To be honest, especially with everything that’s happened over the course of the last twelve months, I didn’t feel like posting one at all. But instead of rehashing all the gloom and doom about viruses, failed leadership and elections, I’ll try to remain upbeat about it. So here goes:

Birthdays are the one day where we, collectively, celebrate the individual. And by that I mean we don’t use the day as a reason to inundate social media with over the hill jokes, pay for lavish lunches, or give someone a number of spankings equivalent to their new age, plus an extra one to grow on–although I do remember that was the best part about attending birthday parties as a kid in the 1970s, so long as you weren’t the one on the receiving end.

No, the real reason people blow out candles, consume large quantities of cake, receive greeting cards (hopefully, with a few greenbacks in them) and open whimsical presents is to commemorate the day you arrived on Earth.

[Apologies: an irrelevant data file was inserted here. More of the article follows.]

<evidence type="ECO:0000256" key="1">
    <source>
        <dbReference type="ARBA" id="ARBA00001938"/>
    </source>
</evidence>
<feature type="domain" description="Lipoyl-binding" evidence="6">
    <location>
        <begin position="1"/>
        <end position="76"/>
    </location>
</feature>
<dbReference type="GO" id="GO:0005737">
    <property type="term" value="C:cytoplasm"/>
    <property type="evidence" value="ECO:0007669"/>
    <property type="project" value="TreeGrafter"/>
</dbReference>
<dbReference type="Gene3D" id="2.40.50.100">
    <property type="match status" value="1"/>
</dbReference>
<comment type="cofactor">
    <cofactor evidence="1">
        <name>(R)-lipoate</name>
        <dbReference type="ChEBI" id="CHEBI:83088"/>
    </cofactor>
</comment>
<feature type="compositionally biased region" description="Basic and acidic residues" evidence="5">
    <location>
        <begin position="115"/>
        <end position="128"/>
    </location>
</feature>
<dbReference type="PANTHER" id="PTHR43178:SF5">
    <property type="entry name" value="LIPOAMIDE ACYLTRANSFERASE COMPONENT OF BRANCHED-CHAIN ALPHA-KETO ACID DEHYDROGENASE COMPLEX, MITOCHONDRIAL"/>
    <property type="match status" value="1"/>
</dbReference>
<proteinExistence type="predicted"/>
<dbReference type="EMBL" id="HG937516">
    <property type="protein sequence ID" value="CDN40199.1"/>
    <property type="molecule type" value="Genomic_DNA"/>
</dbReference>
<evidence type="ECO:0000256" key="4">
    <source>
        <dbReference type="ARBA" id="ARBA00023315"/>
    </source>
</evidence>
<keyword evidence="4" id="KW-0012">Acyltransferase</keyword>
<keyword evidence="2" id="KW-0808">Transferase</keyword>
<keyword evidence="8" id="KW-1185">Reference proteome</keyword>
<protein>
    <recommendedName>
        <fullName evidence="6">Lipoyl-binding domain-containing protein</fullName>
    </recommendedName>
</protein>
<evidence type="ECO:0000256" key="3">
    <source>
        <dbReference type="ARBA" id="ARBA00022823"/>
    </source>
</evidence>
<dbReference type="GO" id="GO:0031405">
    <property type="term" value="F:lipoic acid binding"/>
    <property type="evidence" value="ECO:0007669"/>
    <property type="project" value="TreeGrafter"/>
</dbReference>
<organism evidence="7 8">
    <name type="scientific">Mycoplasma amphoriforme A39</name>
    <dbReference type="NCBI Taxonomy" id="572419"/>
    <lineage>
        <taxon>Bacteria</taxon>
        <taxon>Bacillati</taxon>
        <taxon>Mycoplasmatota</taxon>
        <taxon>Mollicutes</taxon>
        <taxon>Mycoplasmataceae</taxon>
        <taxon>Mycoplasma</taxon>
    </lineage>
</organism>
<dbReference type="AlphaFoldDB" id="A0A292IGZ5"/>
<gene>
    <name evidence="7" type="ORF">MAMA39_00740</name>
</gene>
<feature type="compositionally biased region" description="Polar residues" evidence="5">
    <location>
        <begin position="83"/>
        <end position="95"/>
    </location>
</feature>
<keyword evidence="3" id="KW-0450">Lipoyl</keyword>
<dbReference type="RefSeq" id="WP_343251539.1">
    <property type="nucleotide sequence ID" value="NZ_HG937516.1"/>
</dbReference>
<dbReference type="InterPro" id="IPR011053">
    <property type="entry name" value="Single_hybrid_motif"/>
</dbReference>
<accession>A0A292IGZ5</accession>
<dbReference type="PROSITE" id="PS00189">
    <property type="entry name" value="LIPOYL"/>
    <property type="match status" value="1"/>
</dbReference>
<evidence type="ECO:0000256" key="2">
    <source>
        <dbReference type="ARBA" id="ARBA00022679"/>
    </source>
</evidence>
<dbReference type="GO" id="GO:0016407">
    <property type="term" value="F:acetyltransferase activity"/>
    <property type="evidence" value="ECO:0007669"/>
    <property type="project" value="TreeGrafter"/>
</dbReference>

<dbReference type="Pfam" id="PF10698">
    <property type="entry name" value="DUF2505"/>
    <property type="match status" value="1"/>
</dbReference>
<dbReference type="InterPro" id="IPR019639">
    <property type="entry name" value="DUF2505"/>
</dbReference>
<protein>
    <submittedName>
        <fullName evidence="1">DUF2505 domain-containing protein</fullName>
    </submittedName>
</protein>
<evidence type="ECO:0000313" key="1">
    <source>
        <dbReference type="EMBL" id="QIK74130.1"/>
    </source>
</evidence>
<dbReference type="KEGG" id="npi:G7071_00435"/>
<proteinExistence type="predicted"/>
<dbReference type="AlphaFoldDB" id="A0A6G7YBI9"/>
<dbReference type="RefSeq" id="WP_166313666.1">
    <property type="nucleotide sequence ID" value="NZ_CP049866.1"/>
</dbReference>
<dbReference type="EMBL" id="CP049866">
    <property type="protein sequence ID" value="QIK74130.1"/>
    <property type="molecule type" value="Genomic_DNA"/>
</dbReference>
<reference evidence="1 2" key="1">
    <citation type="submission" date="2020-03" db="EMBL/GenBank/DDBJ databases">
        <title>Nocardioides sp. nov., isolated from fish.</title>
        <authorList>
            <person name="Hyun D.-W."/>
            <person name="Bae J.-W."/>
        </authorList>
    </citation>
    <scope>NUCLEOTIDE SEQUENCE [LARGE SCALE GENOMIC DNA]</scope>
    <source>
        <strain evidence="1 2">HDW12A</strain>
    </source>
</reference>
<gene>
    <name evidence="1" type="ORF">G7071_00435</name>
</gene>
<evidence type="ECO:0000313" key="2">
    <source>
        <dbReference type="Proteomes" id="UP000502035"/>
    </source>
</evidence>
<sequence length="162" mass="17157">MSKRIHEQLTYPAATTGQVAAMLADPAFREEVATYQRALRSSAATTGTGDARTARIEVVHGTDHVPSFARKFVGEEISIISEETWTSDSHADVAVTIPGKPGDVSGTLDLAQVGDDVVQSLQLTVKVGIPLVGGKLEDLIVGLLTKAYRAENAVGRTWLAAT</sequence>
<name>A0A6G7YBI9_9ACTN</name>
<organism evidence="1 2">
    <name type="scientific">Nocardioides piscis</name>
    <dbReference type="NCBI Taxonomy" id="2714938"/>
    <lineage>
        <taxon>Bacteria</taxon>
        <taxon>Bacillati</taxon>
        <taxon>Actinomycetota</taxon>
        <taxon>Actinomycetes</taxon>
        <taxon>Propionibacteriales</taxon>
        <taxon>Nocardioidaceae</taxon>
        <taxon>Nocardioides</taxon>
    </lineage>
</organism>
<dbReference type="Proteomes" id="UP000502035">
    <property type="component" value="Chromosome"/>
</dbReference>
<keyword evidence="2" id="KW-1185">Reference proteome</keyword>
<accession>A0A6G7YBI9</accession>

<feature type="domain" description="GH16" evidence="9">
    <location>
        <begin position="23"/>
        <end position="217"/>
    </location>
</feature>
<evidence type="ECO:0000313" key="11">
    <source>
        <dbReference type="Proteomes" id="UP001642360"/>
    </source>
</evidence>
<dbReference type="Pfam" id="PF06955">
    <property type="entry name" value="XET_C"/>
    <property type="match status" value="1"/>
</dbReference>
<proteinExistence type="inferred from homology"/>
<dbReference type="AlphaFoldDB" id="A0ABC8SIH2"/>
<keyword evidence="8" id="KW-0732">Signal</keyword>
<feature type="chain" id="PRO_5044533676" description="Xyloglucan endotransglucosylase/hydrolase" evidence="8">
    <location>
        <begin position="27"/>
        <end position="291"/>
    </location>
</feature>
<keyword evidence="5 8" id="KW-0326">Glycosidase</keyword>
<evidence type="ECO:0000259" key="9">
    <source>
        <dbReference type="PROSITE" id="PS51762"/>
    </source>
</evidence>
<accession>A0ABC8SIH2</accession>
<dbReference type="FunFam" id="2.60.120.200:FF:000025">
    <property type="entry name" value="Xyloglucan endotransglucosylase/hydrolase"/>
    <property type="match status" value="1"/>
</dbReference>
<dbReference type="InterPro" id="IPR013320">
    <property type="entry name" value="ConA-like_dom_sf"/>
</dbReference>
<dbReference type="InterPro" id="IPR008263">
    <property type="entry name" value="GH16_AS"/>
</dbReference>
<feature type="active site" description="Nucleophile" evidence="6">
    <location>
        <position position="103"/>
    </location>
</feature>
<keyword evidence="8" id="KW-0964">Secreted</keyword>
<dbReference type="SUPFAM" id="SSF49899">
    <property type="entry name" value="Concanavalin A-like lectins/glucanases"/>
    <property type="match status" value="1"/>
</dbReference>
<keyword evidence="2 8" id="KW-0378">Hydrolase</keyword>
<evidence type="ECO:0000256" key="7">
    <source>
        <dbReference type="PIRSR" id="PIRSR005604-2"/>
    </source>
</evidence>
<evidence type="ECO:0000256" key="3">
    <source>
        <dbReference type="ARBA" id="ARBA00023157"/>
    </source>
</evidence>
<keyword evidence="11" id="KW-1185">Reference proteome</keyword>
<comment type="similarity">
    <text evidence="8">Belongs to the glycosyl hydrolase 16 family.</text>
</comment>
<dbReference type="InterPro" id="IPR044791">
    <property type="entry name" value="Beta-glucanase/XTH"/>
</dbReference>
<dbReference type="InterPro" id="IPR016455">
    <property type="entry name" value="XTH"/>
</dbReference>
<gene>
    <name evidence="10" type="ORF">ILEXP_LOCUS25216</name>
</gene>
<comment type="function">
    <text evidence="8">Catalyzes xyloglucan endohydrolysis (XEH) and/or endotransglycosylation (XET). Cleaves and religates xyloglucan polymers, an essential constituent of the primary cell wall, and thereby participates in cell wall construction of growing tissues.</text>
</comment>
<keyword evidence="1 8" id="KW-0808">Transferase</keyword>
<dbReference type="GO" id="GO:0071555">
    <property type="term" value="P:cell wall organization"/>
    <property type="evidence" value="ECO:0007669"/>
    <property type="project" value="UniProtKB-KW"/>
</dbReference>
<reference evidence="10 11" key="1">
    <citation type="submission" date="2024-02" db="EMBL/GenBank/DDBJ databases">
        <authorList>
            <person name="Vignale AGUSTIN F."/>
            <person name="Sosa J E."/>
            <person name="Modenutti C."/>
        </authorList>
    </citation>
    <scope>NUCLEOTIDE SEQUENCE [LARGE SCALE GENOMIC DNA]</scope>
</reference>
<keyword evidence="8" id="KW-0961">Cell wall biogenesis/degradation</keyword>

You’re alive, and that’s reason enough to celebrate.

For me, it seems like it was only yesterday that I was a youthful teenager; driving me and my buddies around in a beat-up, 1972 Toyota Corona (honest, I’m not talking about the virus. There really was a car called a Corona). Going to the mall on Friday nights after school, pouring my hard-earned, summer lawn mowing earnings into video game cabinets and drinking gallons of Orange Julius. Wishing I could somehow muster the courage to go over and talk to the cute girl who stood with her friends outside the Listening Booth record store. Ah, youth.

Wasn’t I the one who was able to go to rock concerts and stay up til the wee hours of the morning? Sitting in some dingy diner; smoking cigarettes and drinking coffee while talking to friends about what would happen when we took on the world and made all of our dreams came true? Now, I’m lucky if I can stay up til 10 p.m. most nights.

There’s an odd sense of immortality you have when you’re young that makes you believe time will always stand still and that you’ll never be as old as your parents. But then, one day, you take a nap and wake up in their role.